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Calendar of Events

Last Updated: July 26, 2016
 The following articles - and more - can be found in our print edition: 

A Low-Key Village of Bayville Meeting

•Loriann Cody

The Incorporated Village of Bayville regular meeting on Monday, July 25, was well attended; all seats were filled with a few residents standing along the back wall. It was a quiet meeting, as compared to some previous regular meetings, with just a few fireworks saved for the last few minutes.
Mayor Paul Rupp quickly went through the agenda line items, commending the 5 West Harbor Beach lifeguards who were called into action last week. Noting that the quantity of lifeguards is mandated by the county, Mayor Rupp praised the teenagers, who performed CPR on a woman for as long as 30 minutes, until EMT’s arrived. Commenting that he was at Glen Cove Hospital when the woman was brought in, he thanked the lifeguards for their work prolonging the woman’s life (she later passed away at the hospital.)

The Mayor updated residents on the opening of ACE Hardware in the Food Basket shopping center. The opening was delayed due to an issue noted by the Fire Marshall, but is expected to open within the month.

Assemblyman Charles Lavine met with the Mayor and Trustee Rupp after an event that they attended, and asked for a wish list of projects. There is the possibility of the Assemblyman obtaining grants for as much as $125,000 in the near future. There were 8 projects on the wish list, including three projects for West Harbor Beach.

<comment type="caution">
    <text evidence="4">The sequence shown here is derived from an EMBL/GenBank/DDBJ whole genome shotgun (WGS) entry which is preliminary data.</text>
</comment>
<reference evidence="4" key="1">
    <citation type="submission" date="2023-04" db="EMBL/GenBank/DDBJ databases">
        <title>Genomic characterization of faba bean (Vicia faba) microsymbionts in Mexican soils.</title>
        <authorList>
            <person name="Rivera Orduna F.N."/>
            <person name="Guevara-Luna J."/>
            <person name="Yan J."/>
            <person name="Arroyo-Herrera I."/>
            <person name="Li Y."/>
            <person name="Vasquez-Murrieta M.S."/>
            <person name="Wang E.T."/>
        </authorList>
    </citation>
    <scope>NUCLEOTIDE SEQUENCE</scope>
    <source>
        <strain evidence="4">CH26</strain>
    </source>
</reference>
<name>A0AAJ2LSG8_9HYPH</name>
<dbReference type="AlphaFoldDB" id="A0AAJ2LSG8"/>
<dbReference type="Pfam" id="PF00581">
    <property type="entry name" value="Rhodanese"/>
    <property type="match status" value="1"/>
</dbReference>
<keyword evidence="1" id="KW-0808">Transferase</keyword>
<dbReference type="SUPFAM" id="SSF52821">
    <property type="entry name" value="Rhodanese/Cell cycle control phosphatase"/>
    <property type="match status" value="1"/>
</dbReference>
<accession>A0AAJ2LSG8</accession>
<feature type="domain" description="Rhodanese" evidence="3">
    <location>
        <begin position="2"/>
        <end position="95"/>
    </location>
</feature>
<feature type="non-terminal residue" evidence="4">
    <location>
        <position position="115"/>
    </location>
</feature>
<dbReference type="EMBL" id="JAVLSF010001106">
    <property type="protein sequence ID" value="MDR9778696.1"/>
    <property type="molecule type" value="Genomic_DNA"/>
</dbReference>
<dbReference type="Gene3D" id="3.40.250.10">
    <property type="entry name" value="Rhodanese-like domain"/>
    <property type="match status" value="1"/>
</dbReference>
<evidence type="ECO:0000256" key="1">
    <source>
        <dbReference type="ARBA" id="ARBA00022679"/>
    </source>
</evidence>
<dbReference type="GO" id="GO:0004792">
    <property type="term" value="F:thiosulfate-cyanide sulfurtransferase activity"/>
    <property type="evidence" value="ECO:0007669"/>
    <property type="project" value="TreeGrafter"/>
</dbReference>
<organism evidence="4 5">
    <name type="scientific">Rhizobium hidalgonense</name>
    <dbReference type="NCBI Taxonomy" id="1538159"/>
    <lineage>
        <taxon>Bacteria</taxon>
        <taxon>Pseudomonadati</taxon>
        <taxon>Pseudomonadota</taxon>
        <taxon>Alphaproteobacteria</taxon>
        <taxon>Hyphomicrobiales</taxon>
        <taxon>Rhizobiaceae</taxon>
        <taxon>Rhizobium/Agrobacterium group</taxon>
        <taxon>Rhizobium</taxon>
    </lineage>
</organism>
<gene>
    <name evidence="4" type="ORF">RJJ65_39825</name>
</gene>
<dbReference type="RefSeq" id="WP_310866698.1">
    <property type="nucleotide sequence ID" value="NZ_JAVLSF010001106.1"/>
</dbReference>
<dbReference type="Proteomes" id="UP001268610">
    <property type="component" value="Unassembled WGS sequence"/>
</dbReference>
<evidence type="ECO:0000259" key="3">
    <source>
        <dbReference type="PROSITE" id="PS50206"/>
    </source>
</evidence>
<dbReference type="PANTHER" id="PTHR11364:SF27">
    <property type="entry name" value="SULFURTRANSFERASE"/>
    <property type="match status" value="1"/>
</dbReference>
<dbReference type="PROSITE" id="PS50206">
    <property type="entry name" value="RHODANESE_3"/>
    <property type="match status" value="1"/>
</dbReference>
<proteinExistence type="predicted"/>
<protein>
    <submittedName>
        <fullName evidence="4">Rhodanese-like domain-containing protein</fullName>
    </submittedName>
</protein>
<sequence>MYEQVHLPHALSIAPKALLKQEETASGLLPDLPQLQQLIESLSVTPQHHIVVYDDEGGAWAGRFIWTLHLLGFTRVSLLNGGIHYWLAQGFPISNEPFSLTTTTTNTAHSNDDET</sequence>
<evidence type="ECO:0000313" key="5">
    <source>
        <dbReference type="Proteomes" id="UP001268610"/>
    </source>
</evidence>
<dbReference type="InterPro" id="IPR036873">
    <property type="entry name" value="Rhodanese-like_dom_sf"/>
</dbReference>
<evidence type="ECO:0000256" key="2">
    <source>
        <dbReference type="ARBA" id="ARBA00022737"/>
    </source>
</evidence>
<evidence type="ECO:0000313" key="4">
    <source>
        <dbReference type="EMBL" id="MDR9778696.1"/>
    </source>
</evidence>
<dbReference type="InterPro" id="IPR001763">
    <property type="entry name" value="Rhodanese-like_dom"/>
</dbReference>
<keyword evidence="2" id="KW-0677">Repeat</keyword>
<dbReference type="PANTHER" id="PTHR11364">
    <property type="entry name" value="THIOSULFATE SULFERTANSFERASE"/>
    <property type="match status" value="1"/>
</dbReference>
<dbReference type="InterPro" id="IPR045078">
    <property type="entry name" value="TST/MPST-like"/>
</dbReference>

Trustee John Taylor, head of the Environmental Committee, is planning a cesspool to septic tank survey, possibly going door to door. He’s currently looking for volunteers to help with that. Other villages, such as Sea Cliff, have asked their residents to voluntarily upgrade their cesspool system to a septic tank system, noting the positive environmental impact. It can be a costly upgrade (as much as $40,000 depending on the residence), but the environmental benefit is essential. Trustee Taylor noted that Friends of the Bay conducts periodic water testing throughout the Cold Spring Harbor, Oyster Bay Harbor, West Harbor and Mill Creek areas, and that the two ‘hot spots’ with repeatedly high bacteria counts are Mill Creek at the end of the Presidents Streets in Bayville, and in Laurel Hollow, where Cold Spring Harbor Laboratories is located.

Trustee Taylor also spoke about Governor Cuomo’s plan for a Bayville/Rye Bridge. He is a member of a group which includes other local environmental entities as well as local politicians. This group is taking a proactive approach to the bridge feasibility study, coordinating with counterparts in Albany sooner rather than later, making sure that the bridge does not happen. He has been in touch with most local politicians about the bi-partisan effort, mentioning congressional candidate Tom Suozzi and Westchester County Executive Rob Astorino (who is also opposed to the bridge).

While the bay and wetlands have been declared a wildlife sanctuary, named the “Oyster Bay National Wildlife Refuge” under the auspices of the US Fish and Wildlife Service) that designation has not actually been legally tested. Trustee Taylor noted that is authorizing the bridge feasability study, perhaps Governor Cuomo felt confident enough to be the first to challenge that designation in court.